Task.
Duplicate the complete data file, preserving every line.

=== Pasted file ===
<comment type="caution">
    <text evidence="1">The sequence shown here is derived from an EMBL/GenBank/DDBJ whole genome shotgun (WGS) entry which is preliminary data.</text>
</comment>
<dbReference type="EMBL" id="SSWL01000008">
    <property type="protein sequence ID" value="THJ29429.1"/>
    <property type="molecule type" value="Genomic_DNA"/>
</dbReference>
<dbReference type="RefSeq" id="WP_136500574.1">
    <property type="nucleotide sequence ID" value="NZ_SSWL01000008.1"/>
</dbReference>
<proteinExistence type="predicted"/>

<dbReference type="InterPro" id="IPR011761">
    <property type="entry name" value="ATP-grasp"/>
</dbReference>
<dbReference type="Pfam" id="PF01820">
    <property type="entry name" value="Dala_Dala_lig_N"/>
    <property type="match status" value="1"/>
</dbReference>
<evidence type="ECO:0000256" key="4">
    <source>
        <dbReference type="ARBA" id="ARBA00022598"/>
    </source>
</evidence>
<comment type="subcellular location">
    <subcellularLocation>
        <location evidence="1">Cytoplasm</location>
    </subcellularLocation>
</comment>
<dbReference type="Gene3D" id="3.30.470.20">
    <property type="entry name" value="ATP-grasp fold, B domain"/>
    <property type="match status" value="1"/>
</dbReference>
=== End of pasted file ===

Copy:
<comment type="caution">
    <text evidence="1">The sequence shown here is derived from an EMBL/GenBank/DDBJ whole genome shotgun (WGS) entry which is preliminary data.</text>
</comment>
<dbReference type="EMBL" id="SSWL01000008">
    <property type="protein sequence ID" value="THJ29429.1"/>
    <property type="molecule type" value="Genomic_DNA"/>
</dbReference>
<dbReference type="RefSeq" id="WP_136500574.1">
    <property type="nucleotide sequence ID" value="NZ_SSWL01000008.1"/>
</dbReference>
<proteinExistence type="predicted"/>

<dbReference type="InterPro" id="IPR011761">
    <property type="entry name" value="ATP-grasp"/>
</dbReference>
<dbReference type="Pfam" id="PF01820">
    <property type="entry name" value="Dala_Dala_lig_N"/>
    <property type="match status" value="1"/>
</dbReference>
<evidence type="ECO:0000256" key="4">
    <source>
        <dbReference type="ARBA" id="ARBA00022598"/>
    </source>
</evidence>
<comment type="subcellular location">
    <subcellularLocation>
        <location evidence="1">Cytoplasm</location>
    </subcellularLocation>
</comment>
<dbReference type="Gene3D" id="3.30.470.20">
    <property type="entry name" value="ATP-grasp fold, B domain"/>
    <property type="match status" value="1"/>
</dbReference>